Investing.com -- U.S. crude futures fell sharply to fresh 12-year lows on Thursday, amid a bearish monthly supply report from OPEC and further indications that a deal between Russia and the world's largest oil cartel on potential cuts in production will not materialize.
On the New York Mercantile Exchange, WTI crude for March delivery traded between $26.12 and $27.48 a barrel, before settling at $26.14, down 1.27 or 4.54% on the day. The front month contract for U.S. crude has closed lower in six straight sessions and eight of the last nine. WTI crude futures previously hit a 12-year low on January 20, as traders prepared for the long-awaited return of Iran to world energy markets after a group of Western powers eased longstanding economic sanctions against the Persian Gulf nation.
Texas light, sweet futures have followed up a dismal year in 2015 by slumping more than 25% on the new year.
On the Intercontinental Exchange (ICE), brent crude for April delivery wavered between $29.93 and $31.11 a barrel, before closing at $29.98, down 0.86 or 2.83% on the session. With the late losses, North Sea brent futures dipped below $30 a barrel for the first time in two weeks.
Much like its U.S. counterpart, brent futures have extended sharp declines from last year, by crashing an additional 18% over the first six weeks of the new year.
Minutes after the close, Dow Jones reported that OPEC members are preparing to cooperate on potential production cuts according to UAE's energy minister. The comments boosted prices for both benchmarks by more than 0.50 a barrel.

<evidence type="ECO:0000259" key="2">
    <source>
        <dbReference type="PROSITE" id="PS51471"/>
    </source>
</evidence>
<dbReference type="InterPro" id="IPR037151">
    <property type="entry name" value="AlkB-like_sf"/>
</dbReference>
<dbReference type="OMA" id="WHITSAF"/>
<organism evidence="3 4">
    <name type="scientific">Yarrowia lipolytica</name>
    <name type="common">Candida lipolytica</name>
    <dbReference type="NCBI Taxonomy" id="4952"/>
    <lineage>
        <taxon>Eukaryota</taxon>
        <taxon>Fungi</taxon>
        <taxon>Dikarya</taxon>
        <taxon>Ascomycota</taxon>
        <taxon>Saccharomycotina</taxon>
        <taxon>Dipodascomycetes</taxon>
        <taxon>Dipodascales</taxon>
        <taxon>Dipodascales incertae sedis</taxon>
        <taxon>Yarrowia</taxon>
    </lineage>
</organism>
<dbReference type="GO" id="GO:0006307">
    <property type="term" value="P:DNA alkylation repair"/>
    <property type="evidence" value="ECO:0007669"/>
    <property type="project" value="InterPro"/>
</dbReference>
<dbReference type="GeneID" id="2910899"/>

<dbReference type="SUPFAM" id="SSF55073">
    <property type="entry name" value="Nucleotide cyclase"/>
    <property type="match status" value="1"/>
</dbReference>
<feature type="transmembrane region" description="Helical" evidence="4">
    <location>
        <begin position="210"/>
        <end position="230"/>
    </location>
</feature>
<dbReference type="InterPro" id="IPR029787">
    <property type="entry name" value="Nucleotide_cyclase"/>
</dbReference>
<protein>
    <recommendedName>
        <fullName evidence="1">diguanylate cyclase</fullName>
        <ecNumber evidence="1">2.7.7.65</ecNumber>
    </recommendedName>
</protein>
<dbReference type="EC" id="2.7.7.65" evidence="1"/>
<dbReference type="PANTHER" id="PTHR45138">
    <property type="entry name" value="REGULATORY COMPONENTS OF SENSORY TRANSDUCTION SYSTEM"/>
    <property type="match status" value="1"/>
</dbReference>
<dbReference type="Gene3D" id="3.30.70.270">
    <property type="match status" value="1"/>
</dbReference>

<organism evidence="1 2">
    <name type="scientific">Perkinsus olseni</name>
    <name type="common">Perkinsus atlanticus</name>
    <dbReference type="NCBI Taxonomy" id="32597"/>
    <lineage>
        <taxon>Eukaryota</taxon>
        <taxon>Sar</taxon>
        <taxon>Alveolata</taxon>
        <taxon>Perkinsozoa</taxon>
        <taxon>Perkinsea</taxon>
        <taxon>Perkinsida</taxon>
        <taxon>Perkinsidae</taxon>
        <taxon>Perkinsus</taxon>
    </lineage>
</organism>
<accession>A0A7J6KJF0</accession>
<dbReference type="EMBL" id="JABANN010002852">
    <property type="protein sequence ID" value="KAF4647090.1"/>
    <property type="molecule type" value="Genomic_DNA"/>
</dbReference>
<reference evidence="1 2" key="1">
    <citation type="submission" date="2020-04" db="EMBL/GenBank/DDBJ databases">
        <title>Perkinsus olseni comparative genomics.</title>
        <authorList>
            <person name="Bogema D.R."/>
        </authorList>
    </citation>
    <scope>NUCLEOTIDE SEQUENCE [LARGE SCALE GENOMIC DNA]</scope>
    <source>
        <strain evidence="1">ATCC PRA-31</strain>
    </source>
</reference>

Before the market-moving comments, U.S. crude fell to its lowest level since May, 2003, as investors reacted to significant increases in OPEC production last month. In January, the 13-member cartel ramped up production by 131,000 bpd to 32.33 million bpd, bolstered by increases from Saudi Arabia, Iraq, Iran and Nigeria. Saudi Arabia, the world's top exporter, rose output by 44,000 bpd in January to 10.091 bpd, near all-time record highs.
In addition, the cartel upwardly revised Non-OPEC supply for 2015 by 90,000 barrels per day to 1.32 million bpd, driven by higher than expected fourth-quarter data. It was nearly offset by expectations for a 70,000 bpd supply decline for 2016, amid widespread capital expenditure cuts by international companies, reduction in rig counts in North America and heavy decreases in production among older fields.
At the same time, the cartel left Non-OPEC world demand growth estimates unchanged for last year, while lowering forecasts for 2016 by 10,000 bpd. Crude prices have crashed more than 70% from their peak of $115 two summers ago, as global supply continues to greatly outpace demand. Earlier this week, the Paris-based International Energy Agency estimated that supply will outstrip demand by an average of 1.75 million bpd in 2016, slightly above forecasts of 1.5 million bpd last month.
There appears to be little signs that any major production cuts could be imminent. Addressing reporters on the sidelines of an international oil conference in London, Rosneft CEO Igor Sechin effectively quashed any speculation of an agreement between Russia and OPEC, which could have resulted in cuts of up to 5% in daily production. Reports of the looming possibility of a meeting between the major oil powers created a brief rally in crude prices last week.
"Tell me please who is going to cut? Russia isn't cutting. Who are we joining? Iran? Saudi Arabia? OPEC?," Sechin said at the conference.
Production increases by Rosneft, Russia's state-owned oil and gas exploration company, helped drive national output above 10.8 million bpd in December. Russia, one of the world's top producers, is currently drilling oil near its highest level in the post-Soviet era.
The U.S. Dollar Index, which measures the strength of the greenback versus a basket of six other major currencies, fell more than 0.40% to an intraday low of 95.28 dropping to fresh three-month lows. The dollar has fallen by nearly 4% since the Federal Reserve opted to leave short-term interest rates unchanged at a meeting in late-January.
Dollar-denominated commodities such as crude become more expensive for foreign purchasers when the dollar appreciates.
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